Folliculitis is caused by infection of the hair follicles on the skin resulting in red and itchy bumps, usually located on the thighs and buttocks. Aside from being painful, these bumps are often filled with pus. The most common cause for this rash is the bacterium Staphylococcus aureus (staph infection).
Folliculitis withdraws on its own within several days providing proper hygiene is maintained. Anti-bacterial soaps and ointments containing the antibiotic mupirocin can also be helpful.
- Leg Itch in Unfit Runners
‘Runner’s itch’ often appears when you take up running or exercise after a long break from physical activity. It’s marked by intense itchiness in your thighs, calves and abdomen.
The root cause for this uncomfortable condition is the fact that tiny arteries and capillaries in the skin have closed as a result of inactivity and then re-open with exercise. This blood vessels re-opening irritates the nerves nearby.
‘Runner’s itch’ disappears with training.
Acne is another common cause of itchy legs. This cluster of pimples can appear on the thighs or buttocks as a result of poor hygiene, stress, or unhealthy diet.
Simple dietary changes such as increasing your water intake and cutting down on fatty foods can help reduce the appearance of acne. Regular exercise is also beneficial.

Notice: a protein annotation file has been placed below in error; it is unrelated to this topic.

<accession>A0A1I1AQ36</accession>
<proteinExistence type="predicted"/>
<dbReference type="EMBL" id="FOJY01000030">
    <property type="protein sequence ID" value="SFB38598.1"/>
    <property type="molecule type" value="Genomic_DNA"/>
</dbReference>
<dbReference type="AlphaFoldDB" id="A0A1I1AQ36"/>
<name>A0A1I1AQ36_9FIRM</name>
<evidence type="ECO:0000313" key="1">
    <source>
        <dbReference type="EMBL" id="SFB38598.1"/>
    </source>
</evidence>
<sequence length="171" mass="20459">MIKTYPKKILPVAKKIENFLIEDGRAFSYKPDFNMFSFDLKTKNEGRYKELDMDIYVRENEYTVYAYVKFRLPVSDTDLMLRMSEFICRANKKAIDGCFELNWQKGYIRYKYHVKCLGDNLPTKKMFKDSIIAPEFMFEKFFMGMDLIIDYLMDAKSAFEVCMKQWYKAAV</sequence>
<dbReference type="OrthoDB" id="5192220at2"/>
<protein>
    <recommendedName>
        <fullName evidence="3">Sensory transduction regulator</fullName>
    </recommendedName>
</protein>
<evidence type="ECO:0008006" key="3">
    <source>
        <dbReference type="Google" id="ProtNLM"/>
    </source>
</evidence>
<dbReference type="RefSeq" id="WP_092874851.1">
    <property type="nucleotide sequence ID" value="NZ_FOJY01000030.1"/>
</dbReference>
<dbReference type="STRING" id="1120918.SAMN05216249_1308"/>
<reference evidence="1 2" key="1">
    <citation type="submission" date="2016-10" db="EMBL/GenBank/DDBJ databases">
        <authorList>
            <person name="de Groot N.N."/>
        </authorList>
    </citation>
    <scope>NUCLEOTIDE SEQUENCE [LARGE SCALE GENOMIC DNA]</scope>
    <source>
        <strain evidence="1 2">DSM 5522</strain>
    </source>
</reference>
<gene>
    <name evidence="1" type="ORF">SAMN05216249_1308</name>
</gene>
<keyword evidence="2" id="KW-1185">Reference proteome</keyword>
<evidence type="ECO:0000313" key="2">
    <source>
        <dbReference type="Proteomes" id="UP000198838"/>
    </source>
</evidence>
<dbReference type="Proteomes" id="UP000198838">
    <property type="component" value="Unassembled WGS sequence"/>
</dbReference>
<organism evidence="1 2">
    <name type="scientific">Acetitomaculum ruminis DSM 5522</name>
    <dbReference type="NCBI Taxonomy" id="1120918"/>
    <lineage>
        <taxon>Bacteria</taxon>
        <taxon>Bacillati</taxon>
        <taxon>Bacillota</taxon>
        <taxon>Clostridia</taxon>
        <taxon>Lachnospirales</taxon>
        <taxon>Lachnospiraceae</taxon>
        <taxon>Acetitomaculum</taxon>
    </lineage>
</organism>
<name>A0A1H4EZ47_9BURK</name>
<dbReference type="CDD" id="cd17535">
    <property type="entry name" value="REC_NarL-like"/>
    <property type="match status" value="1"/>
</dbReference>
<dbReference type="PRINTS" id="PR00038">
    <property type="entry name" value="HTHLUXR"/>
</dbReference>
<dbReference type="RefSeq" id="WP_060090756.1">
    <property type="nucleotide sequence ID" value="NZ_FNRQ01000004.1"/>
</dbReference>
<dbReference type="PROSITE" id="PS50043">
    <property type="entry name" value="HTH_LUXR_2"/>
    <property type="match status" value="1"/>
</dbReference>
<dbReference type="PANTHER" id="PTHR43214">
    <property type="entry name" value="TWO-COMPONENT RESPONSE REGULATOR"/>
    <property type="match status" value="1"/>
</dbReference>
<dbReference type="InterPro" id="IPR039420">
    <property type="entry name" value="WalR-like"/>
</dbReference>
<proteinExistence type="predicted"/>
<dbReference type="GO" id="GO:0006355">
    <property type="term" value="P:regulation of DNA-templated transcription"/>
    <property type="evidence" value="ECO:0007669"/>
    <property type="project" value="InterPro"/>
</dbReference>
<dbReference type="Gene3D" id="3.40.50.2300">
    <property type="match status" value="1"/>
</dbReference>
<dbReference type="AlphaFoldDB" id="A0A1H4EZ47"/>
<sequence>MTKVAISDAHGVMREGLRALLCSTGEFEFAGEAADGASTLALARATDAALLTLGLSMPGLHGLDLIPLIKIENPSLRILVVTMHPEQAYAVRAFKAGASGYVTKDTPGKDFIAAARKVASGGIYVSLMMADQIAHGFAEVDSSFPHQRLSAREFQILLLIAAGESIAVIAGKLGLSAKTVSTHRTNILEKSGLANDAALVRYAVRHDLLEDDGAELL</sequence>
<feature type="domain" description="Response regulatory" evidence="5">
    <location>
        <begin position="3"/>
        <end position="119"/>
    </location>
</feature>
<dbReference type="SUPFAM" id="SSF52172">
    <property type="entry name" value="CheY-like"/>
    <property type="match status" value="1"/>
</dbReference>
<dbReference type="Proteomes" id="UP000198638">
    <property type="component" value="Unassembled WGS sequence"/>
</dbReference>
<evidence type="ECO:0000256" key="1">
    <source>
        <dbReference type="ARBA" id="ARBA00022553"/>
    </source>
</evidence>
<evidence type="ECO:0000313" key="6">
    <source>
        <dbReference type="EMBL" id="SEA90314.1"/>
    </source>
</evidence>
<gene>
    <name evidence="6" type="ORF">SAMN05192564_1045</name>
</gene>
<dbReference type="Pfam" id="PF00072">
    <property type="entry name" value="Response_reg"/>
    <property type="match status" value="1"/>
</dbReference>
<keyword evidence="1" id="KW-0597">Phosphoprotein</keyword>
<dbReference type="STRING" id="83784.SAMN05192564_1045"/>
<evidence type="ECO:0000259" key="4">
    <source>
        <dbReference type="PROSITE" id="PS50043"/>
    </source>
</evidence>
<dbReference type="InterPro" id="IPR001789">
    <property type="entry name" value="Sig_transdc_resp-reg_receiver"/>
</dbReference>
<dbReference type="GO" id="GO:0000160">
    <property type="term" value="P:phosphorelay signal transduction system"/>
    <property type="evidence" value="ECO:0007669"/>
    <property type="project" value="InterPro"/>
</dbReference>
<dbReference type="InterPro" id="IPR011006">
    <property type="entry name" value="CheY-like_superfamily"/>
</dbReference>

- Cholinergic Urticaria (Hives)
Hives, medically termed Cholinergic urticarial, generally occur as a result of sweating, after exercise, shower or staying in a hot environment, but also as a result of an emotional reaction – excitement, shock, laughter and stress. Hives are manifested by bumpy rash on the thighs, upper trunk, or arms. The best explanation for the appearance of hives is an allergy to one’s own sweat.
What you can do to avoid this condition is avoid doing exercise outdoors in hot weather. You should also know that scratching only worsens itching. Alternatively, you can take oral antihistamines, half an hour before shower or exercise.
- Jock Itch
Tinea cruris, also known as jock itch, occurs as a result of a fungal infection, which looks like bright red or brown rash. Jock rash normally affects the inner thighs, genitals, or buttocks and intensifies when you’re exposed to moist and damp environment as these factors promote fungus proliferation.